We take in the exotic giant pine and macrocarpa towering defiantly against the background of bush. A red-brick rubble cairn, defining their homestead chimney still. The group seems silent. Our layers of designer merino and Gortex no protection from the harsh reality of the pioneers’ suffering and hardship. It penetrates our core.

It was Martins Bay that legendary Davey Gunn first settled and favoured. Taking up the McKenzie lease in 1926 to farm cattle, he initially based himself there. Davey quickly developed a strong emotional connection to the Hollyford, appreciating its beauty and wanting to share the special nature of the place with others. By 1937, tracks, huts, transport in place, he was offering 10-day riding trips.

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No horses now, or dangerous dingy to carry us up Lake McKerrow. No longer huts with bunk beds of sapling slats and fern-frond mattress. It’s lodges, jet boats, sheets and showers. Davey’s fare of stew, prunes and custard, or cold meat, potatoes, peaches and milk, exchanged for sit-down candle-lit dinners of venison, blue cod, brownie and lemon tart.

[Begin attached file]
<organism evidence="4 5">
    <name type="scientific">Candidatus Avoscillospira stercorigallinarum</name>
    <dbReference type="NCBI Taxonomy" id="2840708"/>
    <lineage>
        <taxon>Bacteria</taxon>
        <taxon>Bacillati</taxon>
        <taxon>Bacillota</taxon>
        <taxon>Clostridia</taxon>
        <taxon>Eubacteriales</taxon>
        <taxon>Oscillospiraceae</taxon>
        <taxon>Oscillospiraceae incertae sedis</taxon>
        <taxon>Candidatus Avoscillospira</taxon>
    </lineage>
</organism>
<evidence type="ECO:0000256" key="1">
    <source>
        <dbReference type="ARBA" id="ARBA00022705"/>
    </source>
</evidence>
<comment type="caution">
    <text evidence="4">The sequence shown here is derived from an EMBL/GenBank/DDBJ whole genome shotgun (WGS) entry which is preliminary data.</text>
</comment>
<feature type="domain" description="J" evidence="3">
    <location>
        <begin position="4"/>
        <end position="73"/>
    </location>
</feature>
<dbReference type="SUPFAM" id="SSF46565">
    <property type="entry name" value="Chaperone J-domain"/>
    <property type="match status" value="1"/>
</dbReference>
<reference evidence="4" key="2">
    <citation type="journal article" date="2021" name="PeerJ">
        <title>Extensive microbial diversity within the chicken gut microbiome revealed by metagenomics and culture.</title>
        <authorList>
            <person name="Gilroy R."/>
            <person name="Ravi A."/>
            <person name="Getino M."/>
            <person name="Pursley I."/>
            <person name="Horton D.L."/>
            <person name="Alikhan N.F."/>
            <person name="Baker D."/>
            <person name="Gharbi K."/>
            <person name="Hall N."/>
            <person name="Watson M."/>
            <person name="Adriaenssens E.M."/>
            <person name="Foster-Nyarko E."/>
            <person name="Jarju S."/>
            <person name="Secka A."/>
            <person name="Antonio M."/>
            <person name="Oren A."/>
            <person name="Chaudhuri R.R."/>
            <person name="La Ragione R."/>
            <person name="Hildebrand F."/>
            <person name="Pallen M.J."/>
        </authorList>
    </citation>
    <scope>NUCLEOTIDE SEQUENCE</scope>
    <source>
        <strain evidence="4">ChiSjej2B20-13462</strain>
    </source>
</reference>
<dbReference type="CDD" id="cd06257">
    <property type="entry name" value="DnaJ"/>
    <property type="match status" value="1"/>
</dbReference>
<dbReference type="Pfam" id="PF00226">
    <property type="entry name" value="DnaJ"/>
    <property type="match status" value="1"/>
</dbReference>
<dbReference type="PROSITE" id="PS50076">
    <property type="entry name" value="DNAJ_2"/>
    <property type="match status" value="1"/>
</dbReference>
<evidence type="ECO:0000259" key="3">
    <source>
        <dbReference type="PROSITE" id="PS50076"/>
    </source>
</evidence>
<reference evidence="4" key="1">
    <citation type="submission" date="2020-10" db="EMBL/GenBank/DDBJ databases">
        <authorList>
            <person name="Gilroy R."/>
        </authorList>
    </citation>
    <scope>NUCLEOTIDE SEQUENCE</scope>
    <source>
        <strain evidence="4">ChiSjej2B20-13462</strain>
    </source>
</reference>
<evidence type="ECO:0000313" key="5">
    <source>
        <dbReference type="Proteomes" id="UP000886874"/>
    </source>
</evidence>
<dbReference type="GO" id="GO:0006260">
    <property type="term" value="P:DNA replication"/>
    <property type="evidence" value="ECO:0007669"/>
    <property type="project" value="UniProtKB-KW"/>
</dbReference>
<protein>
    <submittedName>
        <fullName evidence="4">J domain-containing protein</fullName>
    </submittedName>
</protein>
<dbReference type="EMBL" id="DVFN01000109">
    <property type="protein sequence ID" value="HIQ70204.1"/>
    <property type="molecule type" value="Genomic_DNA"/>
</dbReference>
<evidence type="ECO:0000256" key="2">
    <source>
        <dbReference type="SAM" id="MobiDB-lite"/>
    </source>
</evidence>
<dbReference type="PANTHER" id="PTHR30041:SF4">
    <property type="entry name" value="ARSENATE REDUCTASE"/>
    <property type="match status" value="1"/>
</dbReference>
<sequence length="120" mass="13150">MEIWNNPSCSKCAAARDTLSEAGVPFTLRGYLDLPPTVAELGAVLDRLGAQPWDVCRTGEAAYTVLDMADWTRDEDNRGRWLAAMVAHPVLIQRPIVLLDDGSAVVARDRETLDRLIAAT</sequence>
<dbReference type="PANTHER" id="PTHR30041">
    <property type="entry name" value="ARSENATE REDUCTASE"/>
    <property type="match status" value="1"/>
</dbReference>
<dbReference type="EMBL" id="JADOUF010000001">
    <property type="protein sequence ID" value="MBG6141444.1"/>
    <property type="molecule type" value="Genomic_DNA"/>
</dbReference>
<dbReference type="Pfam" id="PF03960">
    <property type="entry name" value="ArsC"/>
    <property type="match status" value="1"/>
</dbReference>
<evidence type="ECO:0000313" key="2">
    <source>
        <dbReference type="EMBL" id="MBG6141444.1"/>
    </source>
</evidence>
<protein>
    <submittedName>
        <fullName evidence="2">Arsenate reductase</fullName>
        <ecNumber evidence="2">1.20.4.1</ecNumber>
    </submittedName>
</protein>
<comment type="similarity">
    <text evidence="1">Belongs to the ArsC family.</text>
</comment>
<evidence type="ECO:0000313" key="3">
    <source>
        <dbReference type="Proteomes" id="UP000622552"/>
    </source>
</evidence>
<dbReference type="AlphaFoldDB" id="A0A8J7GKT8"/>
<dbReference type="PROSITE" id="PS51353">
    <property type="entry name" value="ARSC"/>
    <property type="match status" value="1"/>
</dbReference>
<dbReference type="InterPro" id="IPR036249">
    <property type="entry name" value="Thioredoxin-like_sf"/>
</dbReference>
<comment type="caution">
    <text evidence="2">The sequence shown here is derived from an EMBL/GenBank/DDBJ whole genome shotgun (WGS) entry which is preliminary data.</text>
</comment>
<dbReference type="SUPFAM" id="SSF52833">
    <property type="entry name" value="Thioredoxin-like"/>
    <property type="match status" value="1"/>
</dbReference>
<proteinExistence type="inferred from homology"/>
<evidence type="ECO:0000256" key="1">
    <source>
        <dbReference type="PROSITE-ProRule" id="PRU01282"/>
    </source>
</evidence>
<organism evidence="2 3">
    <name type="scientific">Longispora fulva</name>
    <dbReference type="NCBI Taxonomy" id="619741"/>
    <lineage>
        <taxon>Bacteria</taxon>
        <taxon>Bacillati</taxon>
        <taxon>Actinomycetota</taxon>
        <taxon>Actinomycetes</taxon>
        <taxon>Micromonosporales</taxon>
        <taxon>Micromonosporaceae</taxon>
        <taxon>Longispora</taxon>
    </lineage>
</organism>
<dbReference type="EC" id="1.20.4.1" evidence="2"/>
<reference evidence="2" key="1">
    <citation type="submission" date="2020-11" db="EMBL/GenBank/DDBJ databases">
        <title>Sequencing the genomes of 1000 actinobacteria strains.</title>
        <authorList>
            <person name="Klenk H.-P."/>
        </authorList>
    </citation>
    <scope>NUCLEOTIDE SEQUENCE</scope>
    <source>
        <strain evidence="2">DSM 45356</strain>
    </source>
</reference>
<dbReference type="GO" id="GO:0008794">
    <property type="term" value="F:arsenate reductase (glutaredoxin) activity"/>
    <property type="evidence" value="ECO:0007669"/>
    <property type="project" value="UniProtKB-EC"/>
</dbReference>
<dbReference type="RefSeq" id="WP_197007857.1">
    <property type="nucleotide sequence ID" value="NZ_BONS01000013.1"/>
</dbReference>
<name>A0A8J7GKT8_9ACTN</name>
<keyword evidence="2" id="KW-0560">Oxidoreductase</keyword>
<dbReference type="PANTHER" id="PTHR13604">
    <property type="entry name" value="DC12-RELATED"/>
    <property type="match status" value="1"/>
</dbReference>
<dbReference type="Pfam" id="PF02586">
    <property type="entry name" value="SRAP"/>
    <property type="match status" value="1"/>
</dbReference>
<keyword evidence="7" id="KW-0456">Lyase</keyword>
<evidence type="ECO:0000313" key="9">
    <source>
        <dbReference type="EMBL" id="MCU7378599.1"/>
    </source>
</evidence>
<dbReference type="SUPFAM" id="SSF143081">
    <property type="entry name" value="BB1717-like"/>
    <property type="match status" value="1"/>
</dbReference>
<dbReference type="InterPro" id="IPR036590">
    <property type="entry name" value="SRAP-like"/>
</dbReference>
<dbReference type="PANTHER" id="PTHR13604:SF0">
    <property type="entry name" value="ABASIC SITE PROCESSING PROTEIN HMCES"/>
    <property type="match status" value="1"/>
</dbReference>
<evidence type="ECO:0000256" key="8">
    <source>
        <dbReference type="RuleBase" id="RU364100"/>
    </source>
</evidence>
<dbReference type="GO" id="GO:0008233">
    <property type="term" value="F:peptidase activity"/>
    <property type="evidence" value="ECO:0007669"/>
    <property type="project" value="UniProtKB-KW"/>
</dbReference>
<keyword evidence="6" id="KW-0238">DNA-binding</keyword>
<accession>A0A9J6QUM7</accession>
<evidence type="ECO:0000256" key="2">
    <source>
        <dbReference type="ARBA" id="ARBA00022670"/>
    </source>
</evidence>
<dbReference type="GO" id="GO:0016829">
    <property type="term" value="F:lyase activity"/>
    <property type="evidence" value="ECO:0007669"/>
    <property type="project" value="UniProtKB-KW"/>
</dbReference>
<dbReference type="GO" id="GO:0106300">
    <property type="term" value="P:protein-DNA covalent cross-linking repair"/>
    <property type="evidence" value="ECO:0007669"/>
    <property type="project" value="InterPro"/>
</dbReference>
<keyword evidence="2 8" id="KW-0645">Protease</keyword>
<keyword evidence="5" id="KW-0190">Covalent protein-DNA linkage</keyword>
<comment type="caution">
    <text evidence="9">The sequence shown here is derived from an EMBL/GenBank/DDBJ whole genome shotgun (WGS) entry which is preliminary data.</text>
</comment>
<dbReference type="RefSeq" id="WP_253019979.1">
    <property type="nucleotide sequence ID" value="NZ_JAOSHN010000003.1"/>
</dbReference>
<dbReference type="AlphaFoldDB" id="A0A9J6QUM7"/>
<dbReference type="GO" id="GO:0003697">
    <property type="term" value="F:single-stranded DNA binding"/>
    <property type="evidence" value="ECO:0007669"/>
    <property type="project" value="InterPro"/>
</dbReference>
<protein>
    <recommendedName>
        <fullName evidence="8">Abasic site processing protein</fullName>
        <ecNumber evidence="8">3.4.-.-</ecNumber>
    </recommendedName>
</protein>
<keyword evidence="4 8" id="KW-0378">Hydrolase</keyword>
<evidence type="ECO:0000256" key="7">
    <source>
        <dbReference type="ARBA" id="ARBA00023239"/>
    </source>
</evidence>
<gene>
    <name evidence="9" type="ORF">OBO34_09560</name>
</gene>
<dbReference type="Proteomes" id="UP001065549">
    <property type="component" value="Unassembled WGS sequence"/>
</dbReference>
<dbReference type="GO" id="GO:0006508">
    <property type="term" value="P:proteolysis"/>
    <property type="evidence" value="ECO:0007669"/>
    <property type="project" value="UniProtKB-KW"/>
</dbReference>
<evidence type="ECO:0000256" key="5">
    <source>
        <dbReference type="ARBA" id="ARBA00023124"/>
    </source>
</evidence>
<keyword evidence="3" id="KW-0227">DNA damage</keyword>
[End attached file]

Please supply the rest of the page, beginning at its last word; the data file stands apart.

In the middle of no-where, as we dined on mini frittatas, scones and cakes delivered to us by the ‘lunch fairies’, in glamping tent comfort, sheltered from the sandflies, we were grateful Davey’s idea of ‘lunch being unnecessary’ no longer held. However, the 1873 Otago Witness article on Jamestown reports ‘The sandflies and mosquitoes are a perfect pest.’ The settlers, having been roused by sandflies about 6am, found it ‘quite impossible to patiently bear their combined efforts at phlebotomy’, something that still applies!

It is exquisitely unique the way the Hollyford Valley Guided Walk follows the river from Southern Alps to sea. Layers. That’s what there is. Layers of bush to beach. The podocarp awning of rimu, kahikatea, matai and miro. A ceiling of tree ferns, pittosporum, coprosma. Down.The forest floor. Ferns, mushrooms, moss, orchids, tiny mounds of native geranium. Kaka, call unseen. The whoosh of kereru. Dense, diverse. This forest is precious. This walk is a comprehensive education from botany, geology, geography to human history in the most beautiful outdoor classroom in the world. Accorded World Heritage status in 1990 this walk is deserving of the title ‘Eighth Wonder of the World’.